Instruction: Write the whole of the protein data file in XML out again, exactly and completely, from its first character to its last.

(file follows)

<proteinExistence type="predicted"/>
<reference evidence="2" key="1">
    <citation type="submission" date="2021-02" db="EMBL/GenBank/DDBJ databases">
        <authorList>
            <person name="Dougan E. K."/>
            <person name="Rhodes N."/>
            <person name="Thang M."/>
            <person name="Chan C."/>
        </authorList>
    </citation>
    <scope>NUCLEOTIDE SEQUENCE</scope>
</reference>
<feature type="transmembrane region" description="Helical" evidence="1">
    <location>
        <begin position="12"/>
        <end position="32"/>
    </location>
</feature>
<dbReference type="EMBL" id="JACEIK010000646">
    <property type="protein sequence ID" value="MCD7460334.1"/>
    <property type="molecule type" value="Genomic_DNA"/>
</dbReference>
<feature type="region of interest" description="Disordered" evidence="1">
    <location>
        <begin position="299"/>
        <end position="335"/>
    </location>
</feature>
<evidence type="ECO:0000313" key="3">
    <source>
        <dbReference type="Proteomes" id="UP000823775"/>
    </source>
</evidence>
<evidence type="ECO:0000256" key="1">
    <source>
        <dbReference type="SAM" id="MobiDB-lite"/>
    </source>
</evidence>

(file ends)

<proteinExistence type="predicted"/>
<reference evidence="2" key="1">
    <citation type="submission" date="2021-02" db="EMBL/GenBank/DDBJ databases">
        <authorList>
            <person name="Dougan E. K."/>
            <person name="Rhodes N."/>
            <person name="Thang M."/>
            <person name="Chan C."/>
        </authorList>
    </citation>
    <scope>NUCLEOTIDE SEQUENCE</scope>
</reference>
<feature type="transmembrane region" description="Helical" evidence="1">
    <location>
        <begin position="12"/>
        <end position="32"/>
    </location>
</feature>
<dbReference type="EMBL" id="JACEIK010000646">
    <property type="protein sequence ID" value="MCD7460334.1"/>
    <property type="molecule type" value="Genomic_DNA"/>
</dbReference>
<feature type="region of interest" description="Disordered" evidence="1">
    <location>
        <begin position="299"/>
        <end position="335"/>
    </location>
</feature>
<evidence type="ECO:0000313" key="3">
    <source>
        <dbReference type="Proteomes" id="UP000823775"/>
    </source>
</evidence>
<evidence type="ECO:0000256" key="1">
    <source>
        <dbReference type="SAM" id="MobiDB-lite"/>
    </source>
</evidence>